This week, in their ongoing quest to put movie stars on the moon, Elon Musk’s SpaceX sent a car into space. I over simplify I know, perhaps misunderstand the motives, but the why and wherefores are not my primary concern here. My concern is the music.
It was reported the car’s radio was set to play “a David Bowie soundtrack on a loop”. I’m guessing here, but did ‘Space Oddity’, along maybe with ‘Starman’, make up that entire soundtrack by any chance? I like David Bowie. In fact there’s a nice documentary currently on the BBC iPlayer about him. And I like ‘Space Oddity’ and ‘Starman’. But let’s mix it up, let’s broaden the range, let’s make it even odder.
I already offered up a while back one song to play, which amazingly hasn’t yet (to my knowledge) been taken (literally) up. Nevertheless, in a moment of optimism, I’m suggesting another:
Can you hear me, Elon Musk? Can you heeeeaaaaarrrr me?
Reading: To Save Everything, Click Here, Evgeny Morozov
Yes, it’s early stages, but it seems VAR is having the effect of delaying play and frustrating fans, managers, players and pundits. As the decisions made with VAR were correct ones (in the end) the general tenor after the game appears to have been one of hopeful (naive?) optimism: “It does need some tweaking,” said Danny Murphy; “It’s going to take a while for them to get it right,” said Dion Dublin.
My question is: where’s more time or tweaking going to get you? You can refine as much as you want; you can talk to the rugby associations; you can maybe show the decisions on-screen in the ground; but it does not change the fact (and please point out if I’m missing something here and this is not the case) that stopping the game takes time.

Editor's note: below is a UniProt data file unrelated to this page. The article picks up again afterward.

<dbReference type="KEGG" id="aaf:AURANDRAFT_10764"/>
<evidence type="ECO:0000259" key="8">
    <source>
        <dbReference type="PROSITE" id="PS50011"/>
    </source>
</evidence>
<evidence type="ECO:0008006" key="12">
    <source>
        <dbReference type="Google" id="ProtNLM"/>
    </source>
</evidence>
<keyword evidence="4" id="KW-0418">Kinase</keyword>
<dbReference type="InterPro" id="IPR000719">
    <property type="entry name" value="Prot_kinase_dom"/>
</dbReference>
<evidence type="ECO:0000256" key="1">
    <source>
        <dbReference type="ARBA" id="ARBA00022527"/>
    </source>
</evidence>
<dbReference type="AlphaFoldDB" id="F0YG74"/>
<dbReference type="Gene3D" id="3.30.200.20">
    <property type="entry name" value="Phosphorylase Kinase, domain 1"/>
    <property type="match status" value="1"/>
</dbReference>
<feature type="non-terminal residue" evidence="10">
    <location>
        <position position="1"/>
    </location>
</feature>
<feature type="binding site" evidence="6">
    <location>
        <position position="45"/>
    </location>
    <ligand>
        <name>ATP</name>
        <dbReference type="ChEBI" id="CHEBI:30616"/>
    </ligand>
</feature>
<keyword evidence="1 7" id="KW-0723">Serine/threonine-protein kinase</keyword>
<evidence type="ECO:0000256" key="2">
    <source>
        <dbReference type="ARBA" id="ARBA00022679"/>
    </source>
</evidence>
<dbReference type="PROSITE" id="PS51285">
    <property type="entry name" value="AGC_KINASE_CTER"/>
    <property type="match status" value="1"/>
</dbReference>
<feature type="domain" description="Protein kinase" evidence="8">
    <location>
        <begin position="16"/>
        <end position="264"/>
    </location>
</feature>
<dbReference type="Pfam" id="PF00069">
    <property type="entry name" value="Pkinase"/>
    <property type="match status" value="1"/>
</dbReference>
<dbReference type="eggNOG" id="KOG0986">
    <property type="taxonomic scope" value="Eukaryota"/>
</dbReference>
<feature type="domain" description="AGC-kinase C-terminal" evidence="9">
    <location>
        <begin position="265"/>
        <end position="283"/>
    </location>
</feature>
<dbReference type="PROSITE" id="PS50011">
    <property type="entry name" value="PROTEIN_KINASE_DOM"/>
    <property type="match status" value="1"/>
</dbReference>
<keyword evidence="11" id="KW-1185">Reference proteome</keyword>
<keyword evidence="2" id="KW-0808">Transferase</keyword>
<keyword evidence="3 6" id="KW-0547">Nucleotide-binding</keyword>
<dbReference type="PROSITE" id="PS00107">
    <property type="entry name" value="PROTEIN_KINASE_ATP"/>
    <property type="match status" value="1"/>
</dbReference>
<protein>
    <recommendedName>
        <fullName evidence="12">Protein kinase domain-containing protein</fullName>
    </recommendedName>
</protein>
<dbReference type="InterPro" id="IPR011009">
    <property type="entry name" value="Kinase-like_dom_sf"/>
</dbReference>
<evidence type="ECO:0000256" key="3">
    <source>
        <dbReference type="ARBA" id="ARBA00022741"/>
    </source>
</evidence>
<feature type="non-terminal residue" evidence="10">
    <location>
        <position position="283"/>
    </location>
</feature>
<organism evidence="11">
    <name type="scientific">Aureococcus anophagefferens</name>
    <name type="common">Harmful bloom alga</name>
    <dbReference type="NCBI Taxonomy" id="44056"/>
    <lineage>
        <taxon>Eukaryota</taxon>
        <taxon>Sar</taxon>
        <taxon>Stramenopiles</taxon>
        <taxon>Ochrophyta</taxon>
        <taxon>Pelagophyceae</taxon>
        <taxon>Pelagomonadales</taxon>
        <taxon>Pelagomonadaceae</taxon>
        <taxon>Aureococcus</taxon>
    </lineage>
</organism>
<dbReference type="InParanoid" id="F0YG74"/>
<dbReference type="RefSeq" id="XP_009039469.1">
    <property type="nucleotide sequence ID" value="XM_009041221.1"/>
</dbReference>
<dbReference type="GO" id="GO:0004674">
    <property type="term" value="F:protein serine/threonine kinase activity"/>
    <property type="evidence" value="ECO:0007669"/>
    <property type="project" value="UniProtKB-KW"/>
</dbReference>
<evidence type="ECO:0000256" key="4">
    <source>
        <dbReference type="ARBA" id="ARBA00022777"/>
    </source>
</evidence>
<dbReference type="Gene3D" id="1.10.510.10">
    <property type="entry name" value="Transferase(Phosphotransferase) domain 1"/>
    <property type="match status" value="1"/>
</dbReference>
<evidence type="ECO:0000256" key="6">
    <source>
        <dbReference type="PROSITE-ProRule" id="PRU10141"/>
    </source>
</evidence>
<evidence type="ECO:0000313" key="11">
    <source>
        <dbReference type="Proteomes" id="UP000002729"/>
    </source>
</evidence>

For good or for bad VAR is here to stay (and the Pacey Winger, in response to this Guardian piece, highlights one very good reason why this will be: money), so really the only considerations are how long it takes for those involved in the game – the fans at the ground and at home, the players, the playing staff, managers etc. – to get used to the delay; and can this delay be merged into the game, but so as not to leave it a poorer experience, accepted only because it contains “correct” decisions; but to leave it, and the many elements that make a game exciting, relatively unscathed, and even, hope against hope, better? I’m cynical but, taking my cues from Dublin and Murphy, trying to be optimistic.
Reading: How To Think: A Guide For The Perplexed, Alan Jacobs